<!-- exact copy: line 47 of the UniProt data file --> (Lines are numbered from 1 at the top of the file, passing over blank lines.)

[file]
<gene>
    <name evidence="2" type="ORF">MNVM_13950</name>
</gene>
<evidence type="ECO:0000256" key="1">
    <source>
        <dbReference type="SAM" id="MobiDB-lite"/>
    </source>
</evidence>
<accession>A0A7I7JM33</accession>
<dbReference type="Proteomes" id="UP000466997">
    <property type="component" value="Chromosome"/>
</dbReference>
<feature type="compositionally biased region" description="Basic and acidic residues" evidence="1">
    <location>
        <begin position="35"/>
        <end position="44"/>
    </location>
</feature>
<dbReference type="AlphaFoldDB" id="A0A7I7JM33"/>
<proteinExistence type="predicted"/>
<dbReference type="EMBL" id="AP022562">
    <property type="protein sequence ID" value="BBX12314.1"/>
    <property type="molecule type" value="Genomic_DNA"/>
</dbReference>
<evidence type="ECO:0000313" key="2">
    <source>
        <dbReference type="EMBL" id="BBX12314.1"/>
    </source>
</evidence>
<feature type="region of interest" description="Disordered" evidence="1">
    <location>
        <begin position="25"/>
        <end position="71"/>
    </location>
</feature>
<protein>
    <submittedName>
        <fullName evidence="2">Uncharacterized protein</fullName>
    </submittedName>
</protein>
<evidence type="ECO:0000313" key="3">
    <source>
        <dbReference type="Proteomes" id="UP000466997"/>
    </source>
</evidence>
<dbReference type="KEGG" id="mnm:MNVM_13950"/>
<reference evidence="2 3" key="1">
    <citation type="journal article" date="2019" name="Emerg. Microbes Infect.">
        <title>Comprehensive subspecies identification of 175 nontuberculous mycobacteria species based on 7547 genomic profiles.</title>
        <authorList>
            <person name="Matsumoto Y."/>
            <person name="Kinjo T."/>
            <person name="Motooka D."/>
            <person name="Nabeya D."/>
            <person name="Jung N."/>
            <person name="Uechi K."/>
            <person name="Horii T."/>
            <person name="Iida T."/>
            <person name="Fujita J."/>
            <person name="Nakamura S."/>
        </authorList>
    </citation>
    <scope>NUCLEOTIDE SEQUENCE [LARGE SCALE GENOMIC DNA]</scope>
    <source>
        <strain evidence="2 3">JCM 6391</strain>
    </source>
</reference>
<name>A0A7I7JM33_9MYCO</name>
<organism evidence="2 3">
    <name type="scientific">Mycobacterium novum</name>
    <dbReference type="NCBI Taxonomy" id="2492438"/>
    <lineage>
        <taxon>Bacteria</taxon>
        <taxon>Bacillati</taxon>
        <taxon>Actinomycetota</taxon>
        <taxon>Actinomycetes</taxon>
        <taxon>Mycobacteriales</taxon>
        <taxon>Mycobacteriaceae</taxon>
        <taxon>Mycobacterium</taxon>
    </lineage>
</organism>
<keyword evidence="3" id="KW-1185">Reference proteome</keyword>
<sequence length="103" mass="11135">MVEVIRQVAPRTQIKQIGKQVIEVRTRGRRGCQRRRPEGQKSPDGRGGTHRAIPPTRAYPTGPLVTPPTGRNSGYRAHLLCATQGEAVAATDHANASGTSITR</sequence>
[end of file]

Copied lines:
<reference evidence="2 3" key="1">